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Representing Unaccompanied Children in California: Legal Updates, Practice Considerations & Strategies for Pursuing Relief

Speaker(s): Ana Moraga Archila, Cecilia Candia, Christine Lin, Cindy C. Liou, Erikson Albrecht, Helen Lawrence, Jenny Horne, Katie Annand, Kristen M. Jackson, Lucero Chávez, Lynette M. Parker, Marion ("Mickey") Donovan-Kaloust, Milli E. Atkinson, Rachel Prandini, Sara Van Hofwegen
Recorded on: Oct. 30, 2018
PLI Program #: 256433

Ana Moraga Archila is a Senior Attorney at Kids in Need of Defense (KIND) where she supervises the Bay Area team and represents unaccompanied minors in removal proceedings. Earlier this year Ana had the opportunity to supervise KIND Seattle’s detained team. Ana’s interest in the law was awakened through her experience as co-founder of the organization MuJER- Mujeres por la Justicia, Educación y el Reconocimiento (Women for Justice, Education and Awareness). Ana served as MuJER’s Executive Director. She developed spaces of personal and political empowerment with Central American women sex workers and advocated for policies to end violence against women in Guatemala.

Ana’s work with the immigrant community is sustained by a combination of love and resistance practices, including her involvement in the Afro-Brazilian martial art of Capoeira. Ana received her J.D. from Northeastern University School of Law, is a member of the San Francisco Immigrant Legal Defense Collaborative and the California State Bar.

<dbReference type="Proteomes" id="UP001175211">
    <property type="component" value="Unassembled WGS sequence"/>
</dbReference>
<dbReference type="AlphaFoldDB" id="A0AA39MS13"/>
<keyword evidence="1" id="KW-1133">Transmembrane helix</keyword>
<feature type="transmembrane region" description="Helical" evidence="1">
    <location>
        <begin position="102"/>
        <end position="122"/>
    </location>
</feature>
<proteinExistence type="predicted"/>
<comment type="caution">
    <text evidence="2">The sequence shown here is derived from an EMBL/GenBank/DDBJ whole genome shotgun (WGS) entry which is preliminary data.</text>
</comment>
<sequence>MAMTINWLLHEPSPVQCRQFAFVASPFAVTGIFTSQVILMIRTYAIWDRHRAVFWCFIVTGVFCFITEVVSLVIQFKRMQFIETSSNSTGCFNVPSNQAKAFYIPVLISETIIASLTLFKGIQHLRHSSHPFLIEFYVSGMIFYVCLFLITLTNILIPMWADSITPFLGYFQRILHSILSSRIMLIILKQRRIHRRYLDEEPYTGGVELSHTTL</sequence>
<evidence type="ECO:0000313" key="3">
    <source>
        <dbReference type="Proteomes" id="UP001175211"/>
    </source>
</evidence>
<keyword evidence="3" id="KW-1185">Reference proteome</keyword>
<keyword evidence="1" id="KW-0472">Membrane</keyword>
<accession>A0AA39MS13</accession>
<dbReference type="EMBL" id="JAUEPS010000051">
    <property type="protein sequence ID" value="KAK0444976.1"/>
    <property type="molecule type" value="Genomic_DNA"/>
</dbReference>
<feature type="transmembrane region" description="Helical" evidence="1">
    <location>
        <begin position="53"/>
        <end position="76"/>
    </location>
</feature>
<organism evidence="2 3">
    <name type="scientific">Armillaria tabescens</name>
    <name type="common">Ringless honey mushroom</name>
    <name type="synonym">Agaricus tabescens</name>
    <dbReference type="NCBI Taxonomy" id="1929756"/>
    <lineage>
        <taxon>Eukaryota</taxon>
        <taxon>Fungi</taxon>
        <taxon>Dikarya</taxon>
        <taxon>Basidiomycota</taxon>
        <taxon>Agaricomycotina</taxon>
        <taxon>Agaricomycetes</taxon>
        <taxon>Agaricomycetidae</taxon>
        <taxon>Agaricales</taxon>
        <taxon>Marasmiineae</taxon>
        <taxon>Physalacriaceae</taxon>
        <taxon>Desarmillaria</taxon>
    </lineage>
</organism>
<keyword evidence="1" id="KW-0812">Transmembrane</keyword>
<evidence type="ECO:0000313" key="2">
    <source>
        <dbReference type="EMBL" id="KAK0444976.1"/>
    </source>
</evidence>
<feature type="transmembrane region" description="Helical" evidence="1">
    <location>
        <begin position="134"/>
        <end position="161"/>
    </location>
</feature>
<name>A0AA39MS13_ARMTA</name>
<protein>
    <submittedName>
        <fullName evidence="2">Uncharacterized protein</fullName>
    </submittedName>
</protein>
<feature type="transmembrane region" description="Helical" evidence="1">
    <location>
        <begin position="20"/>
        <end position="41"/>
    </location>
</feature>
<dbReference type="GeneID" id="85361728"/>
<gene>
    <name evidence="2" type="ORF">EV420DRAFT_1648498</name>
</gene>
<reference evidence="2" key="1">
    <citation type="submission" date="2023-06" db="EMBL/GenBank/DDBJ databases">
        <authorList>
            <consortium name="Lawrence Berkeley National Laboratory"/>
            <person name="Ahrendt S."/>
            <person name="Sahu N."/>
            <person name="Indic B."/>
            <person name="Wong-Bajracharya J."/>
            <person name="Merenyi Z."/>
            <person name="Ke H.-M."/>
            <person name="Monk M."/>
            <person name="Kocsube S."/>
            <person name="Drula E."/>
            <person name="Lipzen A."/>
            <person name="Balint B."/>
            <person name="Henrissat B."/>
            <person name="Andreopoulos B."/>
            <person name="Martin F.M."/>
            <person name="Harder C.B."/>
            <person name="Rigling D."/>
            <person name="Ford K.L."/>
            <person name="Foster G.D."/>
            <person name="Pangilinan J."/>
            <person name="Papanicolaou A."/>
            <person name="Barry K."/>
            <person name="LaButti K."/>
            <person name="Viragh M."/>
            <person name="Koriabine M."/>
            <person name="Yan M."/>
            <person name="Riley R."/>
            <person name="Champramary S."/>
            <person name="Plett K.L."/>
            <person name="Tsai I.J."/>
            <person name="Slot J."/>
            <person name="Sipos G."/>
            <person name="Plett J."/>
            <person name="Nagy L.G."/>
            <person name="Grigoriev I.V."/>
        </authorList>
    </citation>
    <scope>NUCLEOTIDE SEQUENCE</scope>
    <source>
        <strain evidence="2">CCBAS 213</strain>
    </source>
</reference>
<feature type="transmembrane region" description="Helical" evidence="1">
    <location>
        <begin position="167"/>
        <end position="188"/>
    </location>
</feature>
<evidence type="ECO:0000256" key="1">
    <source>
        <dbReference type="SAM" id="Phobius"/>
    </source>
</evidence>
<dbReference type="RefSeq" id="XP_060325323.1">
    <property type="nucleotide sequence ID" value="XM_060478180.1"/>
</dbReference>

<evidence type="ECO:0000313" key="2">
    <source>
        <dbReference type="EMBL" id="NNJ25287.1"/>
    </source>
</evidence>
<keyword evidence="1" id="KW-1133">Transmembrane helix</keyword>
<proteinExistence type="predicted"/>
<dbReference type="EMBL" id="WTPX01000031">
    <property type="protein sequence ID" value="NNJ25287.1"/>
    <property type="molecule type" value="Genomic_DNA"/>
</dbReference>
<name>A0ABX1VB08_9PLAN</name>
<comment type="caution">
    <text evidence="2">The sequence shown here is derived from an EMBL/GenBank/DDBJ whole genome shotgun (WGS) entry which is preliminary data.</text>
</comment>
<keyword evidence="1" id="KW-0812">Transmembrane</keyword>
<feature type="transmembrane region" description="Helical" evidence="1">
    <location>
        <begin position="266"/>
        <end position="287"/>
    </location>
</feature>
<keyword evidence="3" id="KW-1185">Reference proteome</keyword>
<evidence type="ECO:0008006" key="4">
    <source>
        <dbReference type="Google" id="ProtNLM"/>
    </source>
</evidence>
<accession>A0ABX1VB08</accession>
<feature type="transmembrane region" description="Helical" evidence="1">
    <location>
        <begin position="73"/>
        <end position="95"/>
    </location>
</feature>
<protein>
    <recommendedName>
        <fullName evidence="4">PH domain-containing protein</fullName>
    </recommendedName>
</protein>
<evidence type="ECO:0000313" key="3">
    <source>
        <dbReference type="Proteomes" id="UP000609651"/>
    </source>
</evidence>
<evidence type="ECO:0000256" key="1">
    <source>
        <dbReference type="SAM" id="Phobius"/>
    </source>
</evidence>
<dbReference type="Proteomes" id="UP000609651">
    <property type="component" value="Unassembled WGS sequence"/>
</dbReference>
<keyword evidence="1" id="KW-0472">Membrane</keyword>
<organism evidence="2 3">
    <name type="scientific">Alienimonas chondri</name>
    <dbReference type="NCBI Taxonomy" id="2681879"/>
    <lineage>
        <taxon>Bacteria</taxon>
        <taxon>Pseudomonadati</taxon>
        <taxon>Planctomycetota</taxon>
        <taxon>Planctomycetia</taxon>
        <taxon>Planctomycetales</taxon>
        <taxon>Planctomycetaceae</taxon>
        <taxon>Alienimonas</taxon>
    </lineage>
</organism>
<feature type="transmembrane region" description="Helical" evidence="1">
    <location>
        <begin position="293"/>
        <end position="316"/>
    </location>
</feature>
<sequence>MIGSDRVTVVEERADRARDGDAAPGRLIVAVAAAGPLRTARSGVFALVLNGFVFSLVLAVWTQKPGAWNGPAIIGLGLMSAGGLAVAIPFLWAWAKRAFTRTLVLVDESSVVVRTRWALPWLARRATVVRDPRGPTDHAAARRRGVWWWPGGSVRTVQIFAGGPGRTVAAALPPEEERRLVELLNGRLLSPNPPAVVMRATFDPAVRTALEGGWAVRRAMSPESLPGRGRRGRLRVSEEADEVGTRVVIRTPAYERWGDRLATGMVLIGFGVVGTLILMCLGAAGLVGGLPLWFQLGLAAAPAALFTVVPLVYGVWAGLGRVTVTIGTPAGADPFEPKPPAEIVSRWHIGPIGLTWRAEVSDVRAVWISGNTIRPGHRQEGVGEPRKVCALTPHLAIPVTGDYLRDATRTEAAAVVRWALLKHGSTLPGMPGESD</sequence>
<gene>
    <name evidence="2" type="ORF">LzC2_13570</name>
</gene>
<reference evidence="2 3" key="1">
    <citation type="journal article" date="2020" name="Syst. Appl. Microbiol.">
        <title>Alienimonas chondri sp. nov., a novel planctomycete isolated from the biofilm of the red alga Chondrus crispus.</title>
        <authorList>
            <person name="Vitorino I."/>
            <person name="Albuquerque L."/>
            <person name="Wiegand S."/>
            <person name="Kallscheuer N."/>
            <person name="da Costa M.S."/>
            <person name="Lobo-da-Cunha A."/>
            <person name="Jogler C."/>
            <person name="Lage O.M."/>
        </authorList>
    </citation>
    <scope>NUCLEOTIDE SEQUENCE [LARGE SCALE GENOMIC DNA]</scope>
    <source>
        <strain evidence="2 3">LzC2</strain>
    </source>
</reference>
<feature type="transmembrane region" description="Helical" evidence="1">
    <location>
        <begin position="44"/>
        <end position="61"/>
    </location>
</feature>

Christine Lin is Director of Training and Technical Assistance at the Center for Gender & Refugee Studies (CGRS) at UC Hastings College of the Law. She received the Legal Aid Association of California’s 2017 Award of Merit for Legal Services Attorney. Previously, she co-taught and supervised the Refugee and Human Rights Clinic at UC Hastings. Before joining CGRS, Christine served as the Legal Director of Hong Kong Refugee Advice Centre and co-taught refugee legal assistance clinics at the University of Hong Kong and the Chinese University of Hong Kong. Prior to her time in Hong Kong, she represented clients at an immigration law firm in San Francisco. Through the Attorney General’s Honors Program, Christine began her legal career as a Judicial Law Clerk/Attorney Advisor with the U.S. Department of Justice, Executive Office for Immigration Review, at the Los Angeles Immigration Court. Christine holds a J.D. from American University, Master of International Affairs from Columbia University, and bachelor’s degree from Dartmouth College.

Erikson Albrecht has made a career of pursuing justice for others. He joined Bet Tzedek in 2006 as the Kinship Attorney to addresses the needs of children whose parents are unable or unwilling to care for them. 

The project provides caregivers with legal advice and representation in order to formalize the child-rearing they provide and address the specific obstacles they face as caregivers. Without legal assistance, caregivers often face difficulty authorizing medical care, are unable to adequately advocate for the child, and lack authority to protect the child from abusive or neglectful parents. Fundamentally, Erikson’s work focused on ensuring that families may continue to provide safe, stable and loving homes for the children they care for.  In order to reach such families, he conducted presentations throughout Sounther California to provide education on the benefits of legal guardianships and tips for identifying families who may need assistance. Providing legal assistance to relative caregivers encompasses many areas including: Probate Legal Guardianships, Individualized Education Plans for children with special educational needs, subsidized housing issues, and Special Immigration Juvenile Status (SIJS) for undocumented minors who have suffered abuse, abandonment or neglect.